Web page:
# 8. RLC circuits

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8. RLC circuits
8.1. Series RLC Circuits. Electric circuits provide an important ex&shy;
ample of linear, time-invariant diﬀerential equations, alongside mechan&shy;
ical systems. We will consider only the simple series circuit pictured
below.
Resistor
Voltage
Source
Coil
Capacitor
Figure 5. Series RLC Circuit
The Mathlet Series RLC Circuit exhibits the behavior of this sys&shy;
tem, when the voltage source provides a sinusoidal signal.
Current ﬂows through the circuit; in this simple loop circuit the cur&shy;
rent through any two points is the same at any given moment. Current
is denoted by the letter I, or I(t) since it is generally a function of
time.
The current is created by a force, the “electromotive force,” which
is determined by voltage diﬀerences. The voltage drop across a com&shy;
ponent of the system except for the power source will be denoted by V
with a subscript. Each is a function of time. If we orient the circuit
consistently, say clockwise, then we let
VL (t) denote the voltage drop across the coil
VR (t) denote the voltage drop across the resistor
VC (t) denote the voltage drop across the capacitor
V (t) denote the voltage increase across the power source
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“Kirchoﬀ’s Voltage Law” then states that
(1)
V = V L + VR + VC
The circuit components are characterized by the relationship be&shy;
tween the current ﬂowing through them and the voltage drop across
them:
(2)
Coil :
VL = LI˙
Resistor :
VR = RI
Capacitor : V̇C = (1/C)I
The constants here are the “inductance” L of the coil, the “resistance”
R of the resistor, and the inverse of the “capacitance” C of the capac&shy;
itor. A very large capacitor, with C large, is almost like no capacitor
at all; electrons build up on one plate, and push out electrons on the
other, to form an uninterrupted circuit. We’ll say a word about the
actual units below.
To get the expressions (2) into comparable form, diﬀerentiate the
ﬁrst two. Diﬀerentiating (1) gives V̇L + V̇R + V̇C = V̇ , and substituting
the values for V̇L , V̇R , and V̇C gives us
(3)
LI&uml; + RI˙ + (1/C)I = V̇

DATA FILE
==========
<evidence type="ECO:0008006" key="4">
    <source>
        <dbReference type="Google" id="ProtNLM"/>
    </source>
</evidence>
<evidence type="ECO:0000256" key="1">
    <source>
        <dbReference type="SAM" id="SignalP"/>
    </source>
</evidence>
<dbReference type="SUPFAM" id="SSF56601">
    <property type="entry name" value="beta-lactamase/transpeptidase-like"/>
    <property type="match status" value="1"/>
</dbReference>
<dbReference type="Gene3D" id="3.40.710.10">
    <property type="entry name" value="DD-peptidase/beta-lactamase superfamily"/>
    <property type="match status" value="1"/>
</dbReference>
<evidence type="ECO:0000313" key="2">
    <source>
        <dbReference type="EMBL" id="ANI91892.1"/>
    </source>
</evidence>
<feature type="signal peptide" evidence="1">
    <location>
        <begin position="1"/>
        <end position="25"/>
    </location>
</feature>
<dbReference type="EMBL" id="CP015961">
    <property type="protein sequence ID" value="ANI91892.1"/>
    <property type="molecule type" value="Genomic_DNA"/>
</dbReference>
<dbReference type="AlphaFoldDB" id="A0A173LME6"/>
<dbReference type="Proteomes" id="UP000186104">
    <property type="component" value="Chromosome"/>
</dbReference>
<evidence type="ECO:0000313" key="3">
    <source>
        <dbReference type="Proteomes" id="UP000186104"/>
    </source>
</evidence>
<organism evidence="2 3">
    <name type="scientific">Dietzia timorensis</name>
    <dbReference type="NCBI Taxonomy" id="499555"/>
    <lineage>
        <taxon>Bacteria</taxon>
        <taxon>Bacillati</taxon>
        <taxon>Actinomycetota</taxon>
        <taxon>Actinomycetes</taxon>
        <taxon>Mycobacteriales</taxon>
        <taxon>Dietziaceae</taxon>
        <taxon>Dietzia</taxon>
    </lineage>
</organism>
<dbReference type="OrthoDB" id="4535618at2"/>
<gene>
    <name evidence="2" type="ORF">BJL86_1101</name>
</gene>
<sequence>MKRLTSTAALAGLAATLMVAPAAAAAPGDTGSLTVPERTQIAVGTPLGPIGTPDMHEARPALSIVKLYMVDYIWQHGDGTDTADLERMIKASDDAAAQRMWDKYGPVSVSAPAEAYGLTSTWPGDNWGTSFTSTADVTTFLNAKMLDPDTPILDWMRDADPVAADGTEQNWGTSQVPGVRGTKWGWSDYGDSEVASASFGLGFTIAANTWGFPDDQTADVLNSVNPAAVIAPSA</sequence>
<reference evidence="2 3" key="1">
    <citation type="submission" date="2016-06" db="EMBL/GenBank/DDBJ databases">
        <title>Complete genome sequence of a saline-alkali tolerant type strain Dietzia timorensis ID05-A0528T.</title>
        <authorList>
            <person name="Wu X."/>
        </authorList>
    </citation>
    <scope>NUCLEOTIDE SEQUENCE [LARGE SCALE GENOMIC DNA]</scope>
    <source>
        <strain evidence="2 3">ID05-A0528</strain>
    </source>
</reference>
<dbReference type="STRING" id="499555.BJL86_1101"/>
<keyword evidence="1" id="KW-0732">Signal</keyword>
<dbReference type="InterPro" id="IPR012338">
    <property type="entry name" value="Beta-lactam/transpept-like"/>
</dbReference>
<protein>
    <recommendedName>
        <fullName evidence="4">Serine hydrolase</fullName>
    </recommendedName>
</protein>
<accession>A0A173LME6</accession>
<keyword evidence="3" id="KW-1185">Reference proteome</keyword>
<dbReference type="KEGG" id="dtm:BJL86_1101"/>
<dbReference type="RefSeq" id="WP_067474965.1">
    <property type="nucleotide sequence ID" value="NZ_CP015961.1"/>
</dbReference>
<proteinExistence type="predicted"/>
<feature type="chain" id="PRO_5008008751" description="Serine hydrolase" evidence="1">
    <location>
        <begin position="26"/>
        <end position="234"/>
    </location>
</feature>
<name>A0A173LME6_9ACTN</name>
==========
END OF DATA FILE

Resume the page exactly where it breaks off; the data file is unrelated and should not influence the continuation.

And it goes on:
This equation describes how I is determined from the impressed
voltage V . It is a second order linear time invariant ODE. Comparing
it with the familiar equation
(4)
mẍ + bẋ + kx = F
governing the displacement in a spring-mass-dashpot system reveals an
analogy between the two types of system:
Mechanical
Electrical
Mass
Coil
Damper
Resistor
Spring
Capacitor
Driving force
Time derivative of
impressed voltage
Current
Displacement
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8.2. A word about units. There is a standard system of units called
the International System of Units, SI, formerly known as the mks
(meter-kilogram-second) system. In terms of those units, (3) is cor&shy;
rect when:
inductance L is measured in henries, H
resistance R is measured in ohms, �
capacitance C is measured in farads, F
voltgage V is measured in volts, also denoted V
current I is measured in amperes, A
Balancing units in the equation shows that
henry &middot; ampere
ohm &middot; ampere
ampere
volt
=
=
=
2
sec
sec
sec
Thus one henry is the same as one volt-second per ampere.
The analogue for mechanical units is this:
mass m is measured in kilograms, kg
damping constant b is measured in kg/sec
spring constant k is measured in kg/sec2
applied force F is measured in newtons, N
displacement x is measured in meters, m
Here
kg &middot; m
sec2
so another way to describe the units in which the spring constant is
measured in is as newtons per meter—the amount of force it produces
when stretched by one meter.
newton =
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18.03 Differential Equations
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Spring 2010